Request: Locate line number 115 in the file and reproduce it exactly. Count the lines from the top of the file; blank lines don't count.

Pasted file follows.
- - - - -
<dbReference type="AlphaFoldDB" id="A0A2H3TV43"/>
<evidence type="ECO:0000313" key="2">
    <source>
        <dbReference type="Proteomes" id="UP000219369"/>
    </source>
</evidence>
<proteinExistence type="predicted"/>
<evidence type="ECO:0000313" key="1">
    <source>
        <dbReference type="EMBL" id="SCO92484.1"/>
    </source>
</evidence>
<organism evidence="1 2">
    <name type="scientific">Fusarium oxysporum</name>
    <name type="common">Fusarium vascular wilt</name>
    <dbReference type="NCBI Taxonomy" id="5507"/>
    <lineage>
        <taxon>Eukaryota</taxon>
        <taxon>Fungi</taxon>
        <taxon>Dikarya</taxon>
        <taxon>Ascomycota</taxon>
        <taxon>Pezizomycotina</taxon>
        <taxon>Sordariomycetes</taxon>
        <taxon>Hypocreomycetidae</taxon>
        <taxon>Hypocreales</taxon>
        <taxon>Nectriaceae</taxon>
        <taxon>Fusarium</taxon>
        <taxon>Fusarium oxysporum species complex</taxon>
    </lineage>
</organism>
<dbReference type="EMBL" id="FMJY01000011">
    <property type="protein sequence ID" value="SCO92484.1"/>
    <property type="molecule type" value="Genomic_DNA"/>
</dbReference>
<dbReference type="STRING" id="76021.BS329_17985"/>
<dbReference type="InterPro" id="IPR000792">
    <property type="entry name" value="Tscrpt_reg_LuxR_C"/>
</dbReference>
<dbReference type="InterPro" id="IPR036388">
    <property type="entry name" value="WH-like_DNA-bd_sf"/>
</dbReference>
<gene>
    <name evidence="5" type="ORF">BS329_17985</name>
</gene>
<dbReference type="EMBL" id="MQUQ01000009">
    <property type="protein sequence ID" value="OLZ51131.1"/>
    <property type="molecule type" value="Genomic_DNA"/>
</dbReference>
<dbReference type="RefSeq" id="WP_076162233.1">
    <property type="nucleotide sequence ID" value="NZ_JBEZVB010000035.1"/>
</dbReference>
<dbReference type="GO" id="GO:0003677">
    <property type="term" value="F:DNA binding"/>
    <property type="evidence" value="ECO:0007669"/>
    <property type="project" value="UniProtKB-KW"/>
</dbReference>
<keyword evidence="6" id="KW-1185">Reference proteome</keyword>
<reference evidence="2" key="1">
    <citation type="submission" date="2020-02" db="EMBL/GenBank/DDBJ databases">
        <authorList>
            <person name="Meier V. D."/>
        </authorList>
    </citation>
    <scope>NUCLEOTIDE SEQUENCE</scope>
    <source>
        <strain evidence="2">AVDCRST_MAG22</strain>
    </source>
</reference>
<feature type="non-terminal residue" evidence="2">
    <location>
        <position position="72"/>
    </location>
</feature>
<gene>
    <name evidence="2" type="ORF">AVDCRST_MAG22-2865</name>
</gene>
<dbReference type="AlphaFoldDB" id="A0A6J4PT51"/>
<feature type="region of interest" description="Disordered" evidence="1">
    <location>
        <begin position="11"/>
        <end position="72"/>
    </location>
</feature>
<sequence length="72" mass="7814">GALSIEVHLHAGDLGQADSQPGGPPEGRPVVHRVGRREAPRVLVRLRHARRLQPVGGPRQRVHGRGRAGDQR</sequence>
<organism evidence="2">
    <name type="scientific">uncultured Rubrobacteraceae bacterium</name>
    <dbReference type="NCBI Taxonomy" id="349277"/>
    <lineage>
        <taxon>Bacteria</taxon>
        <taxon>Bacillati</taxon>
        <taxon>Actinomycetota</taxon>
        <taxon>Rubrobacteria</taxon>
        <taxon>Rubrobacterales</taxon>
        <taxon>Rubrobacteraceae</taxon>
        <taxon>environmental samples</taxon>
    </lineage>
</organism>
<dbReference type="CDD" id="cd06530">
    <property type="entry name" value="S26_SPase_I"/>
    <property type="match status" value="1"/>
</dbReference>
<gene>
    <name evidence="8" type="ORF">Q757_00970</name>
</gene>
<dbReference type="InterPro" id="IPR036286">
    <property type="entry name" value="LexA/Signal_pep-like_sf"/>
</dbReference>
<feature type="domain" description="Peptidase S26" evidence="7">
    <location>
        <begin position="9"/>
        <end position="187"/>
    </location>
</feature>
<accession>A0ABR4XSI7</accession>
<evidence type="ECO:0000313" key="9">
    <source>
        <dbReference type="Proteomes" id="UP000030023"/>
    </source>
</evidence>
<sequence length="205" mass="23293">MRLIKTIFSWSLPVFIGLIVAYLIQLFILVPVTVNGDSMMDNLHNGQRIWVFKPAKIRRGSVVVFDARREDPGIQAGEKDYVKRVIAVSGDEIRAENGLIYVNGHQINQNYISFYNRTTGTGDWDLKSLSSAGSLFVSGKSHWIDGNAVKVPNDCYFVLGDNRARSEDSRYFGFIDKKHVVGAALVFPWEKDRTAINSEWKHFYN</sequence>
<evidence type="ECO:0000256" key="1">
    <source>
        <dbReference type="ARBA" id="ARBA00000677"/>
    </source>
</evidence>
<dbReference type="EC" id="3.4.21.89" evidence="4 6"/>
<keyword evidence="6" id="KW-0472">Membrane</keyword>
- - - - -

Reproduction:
<evidence type="ECO:0000313" key="9">